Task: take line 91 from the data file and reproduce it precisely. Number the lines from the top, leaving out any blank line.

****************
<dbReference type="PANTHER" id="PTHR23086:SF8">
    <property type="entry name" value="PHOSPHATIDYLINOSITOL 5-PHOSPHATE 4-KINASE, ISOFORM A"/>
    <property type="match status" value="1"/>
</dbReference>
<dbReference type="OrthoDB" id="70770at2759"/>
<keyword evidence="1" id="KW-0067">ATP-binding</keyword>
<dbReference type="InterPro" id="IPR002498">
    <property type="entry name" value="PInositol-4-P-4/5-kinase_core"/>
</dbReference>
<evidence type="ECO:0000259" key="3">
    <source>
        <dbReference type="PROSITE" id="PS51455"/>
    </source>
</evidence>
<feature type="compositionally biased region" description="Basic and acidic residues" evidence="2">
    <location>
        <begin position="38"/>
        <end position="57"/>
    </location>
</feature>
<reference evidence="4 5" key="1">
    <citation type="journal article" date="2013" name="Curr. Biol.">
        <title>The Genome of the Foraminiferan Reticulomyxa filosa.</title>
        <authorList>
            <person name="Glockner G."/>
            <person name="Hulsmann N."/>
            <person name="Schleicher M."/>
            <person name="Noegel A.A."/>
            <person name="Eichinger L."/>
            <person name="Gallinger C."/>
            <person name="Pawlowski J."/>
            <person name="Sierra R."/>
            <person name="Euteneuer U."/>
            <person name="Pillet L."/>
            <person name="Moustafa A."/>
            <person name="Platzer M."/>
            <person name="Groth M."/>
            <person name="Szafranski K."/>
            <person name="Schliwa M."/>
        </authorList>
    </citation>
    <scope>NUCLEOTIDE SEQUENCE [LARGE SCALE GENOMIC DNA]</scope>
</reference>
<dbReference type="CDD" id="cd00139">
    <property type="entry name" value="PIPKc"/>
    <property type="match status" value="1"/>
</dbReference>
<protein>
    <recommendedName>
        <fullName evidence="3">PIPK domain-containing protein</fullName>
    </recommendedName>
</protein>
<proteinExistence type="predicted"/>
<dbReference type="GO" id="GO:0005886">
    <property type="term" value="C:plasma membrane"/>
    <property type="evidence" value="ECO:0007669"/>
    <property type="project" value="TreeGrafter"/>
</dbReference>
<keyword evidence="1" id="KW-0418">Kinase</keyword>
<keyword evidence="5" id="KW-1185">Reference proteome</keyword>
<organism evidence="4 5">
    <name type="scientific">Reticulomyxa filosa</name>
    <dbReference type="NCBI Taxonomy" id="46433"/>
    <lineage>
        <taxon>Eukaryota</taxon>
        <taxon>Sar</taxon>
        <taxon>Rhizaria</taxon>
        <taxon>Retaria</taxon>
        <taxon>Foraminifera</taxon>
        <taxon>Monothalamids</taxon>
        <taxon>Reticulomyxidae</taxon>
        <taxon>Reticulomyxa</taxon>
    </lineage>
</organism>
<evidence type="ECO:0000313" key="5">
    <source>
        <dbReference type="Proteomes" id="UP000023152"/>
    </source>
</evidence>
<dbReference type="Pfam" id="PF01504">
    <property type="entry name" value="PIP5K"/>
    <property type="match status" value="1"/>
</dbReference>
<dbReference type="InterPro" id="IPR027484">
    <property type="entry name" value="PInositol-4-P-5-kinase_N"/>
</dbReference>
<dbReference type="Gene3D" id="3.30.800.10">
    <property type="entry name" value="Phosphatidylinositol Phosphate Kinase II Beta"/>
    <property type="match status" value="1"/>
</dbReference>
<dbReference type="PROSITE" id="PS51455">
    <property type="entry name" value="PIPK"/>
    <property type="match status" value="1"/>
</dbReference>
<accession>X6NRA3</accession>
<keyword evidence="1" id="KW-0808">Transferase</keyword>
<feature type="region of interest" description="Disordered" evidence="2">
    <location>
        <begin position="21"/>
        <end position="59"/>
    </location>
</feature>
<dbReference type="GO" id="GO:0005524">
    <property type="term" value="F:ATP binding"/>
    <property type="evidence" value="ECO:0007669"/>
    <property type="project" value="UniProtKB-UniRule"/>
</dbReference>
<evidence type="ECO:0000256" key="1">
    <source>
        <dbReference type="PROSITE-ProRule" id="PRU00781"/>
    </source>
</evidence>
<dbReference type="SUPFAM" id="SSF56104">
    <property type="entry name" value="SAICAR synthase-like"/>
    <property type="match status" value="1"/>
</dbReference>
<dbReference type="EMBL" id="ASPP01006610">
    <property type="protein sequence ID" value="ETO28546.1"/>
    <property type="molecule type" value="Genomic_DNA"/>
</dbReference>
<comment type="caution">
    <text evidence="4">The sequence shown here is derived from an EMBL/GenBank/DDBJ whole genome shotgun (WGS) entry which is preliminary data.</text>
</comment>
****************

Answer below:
<dbReference type="PROSITE" id="PS51455">